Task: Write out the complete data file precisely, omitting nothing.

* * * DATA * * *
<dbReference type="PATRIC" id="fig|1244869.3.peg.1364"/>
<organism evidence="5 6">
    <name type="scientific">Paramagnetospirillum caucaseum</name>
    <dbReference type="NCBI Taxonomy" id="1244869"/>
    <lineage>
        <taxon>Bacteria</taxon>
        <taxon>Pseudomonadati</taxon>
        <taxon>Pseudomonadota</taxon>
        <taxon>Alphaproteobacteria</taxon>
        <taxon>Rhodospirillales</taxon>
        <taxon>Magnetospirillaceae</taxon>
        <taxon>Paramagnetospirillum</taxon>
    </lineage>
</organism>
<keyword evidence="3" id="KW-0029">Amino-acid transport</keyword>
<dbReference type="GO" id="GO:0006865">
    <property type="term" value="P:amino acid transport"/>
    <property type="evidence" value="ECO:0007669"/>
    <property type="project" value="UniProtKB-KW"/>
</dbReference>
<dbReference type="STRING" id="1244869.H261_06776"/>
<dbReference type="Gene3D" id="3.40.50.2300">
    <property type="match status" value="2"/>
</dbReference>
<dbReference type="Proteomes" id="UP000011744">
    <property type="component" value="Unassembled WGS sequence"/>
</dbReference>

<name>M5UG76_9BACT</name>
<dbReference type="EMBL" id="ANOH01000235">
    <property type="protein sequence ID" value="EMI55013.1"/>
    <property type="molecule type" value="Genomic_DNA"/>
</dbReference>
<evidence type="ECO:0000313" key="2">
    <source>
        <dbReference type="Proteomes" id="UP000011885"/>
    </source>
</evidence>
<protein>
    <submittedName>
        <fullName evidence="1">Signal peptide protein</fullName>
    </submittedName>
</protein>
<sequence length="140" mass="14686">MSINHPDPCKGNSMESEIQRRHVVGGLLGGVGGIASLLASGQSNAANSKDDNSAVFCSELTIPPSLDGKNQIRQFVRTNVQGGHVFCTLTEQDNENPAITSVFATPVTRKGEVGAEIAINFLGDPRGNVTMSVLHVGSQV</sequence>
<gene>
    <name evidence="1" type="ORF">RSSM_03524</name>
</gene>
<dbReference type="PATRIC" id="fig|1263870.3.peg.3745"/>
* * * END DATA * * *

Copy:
<dbReference type="PATRIC" id="fig|1244869.3.peg.1364"/>
<organism evidence="5 6">
    <name type="scientific">Paramagnetospirillum caucaseum</name>
    <dbReference type="NCBI Taxonomy" id="1244869"/>
    <lineage>
        <taxon>Bacteria</taxon>
        <taxon>Pseudomonadati</taxon>
        <taxon>Pseudomonadota</taxon>
        <taxon>Alphaproteobacteria</taxon>
        <taxon>Rhodospirillales</taxon>
        <taxon>Magnetospirillaceae</taxon>
        <taxon>Paramagnetospirillum</taxon>
    </lineage>
</organism>
<keyword evidence="3" id="KW-0029">Amino-acid transport</keyword>
<dbReference type="GO" id="GO:0006865">
    <property type="term" value="P:amino acid transport"/>
    <property type="evidence" value="ECO:0007669"/>
    <property type="project" value="UniProtKB-KW"/>
</dbReference>
<dbReference type="STRING" id="1244869.H261_06776"/>
<dbReference type="Gene3D" id="3.40.50.2300">
    <property type="match status" value="2"/>
</dbReference>
<dbReference type="Proteomes" id="UP000011744">
    <property type="component" value="Unassembled WGS sequence"/>
</dbReference>

<name>M5UG76_9BACT</name>
<dbReference type="EMBL" id="ANOH01000235">
    <property type="protein sequence ID" value="EMI55013.1"/>
    <property type="molecule type" value="Genomic_DNA"/>
</dbReference>
<evidence type="ECO:0000313" key="2">
    <source>
        <dbReference type="Proteomes" id="UP000011885"/>
    </source>
</evidence>
<protein>
    <submittedName>
        <fullName evidence="1">Signal peptide protein</fullName>
    </submittedName>
</protein>
<sequence length="140" mass="14686">MSINHPDPCKGNSMESEIQRRHVVGGLLGGVGGIASLLASGQSNAANSKDDNSAVFCSELTIPPSLDGKNQIRQFVRTNVQGGHVFCTLTEQDNENPAITSVFATPVTRKGEVGAEIAINFLGDPRGNVTMSVLHVGSQV</sequence>
<gene>
    <name evidence="1" type="ORF">RSSM_03524</name>
</gene>
<dbReference type="PATRIC" id="fig|1263870.3.peg.3745"/>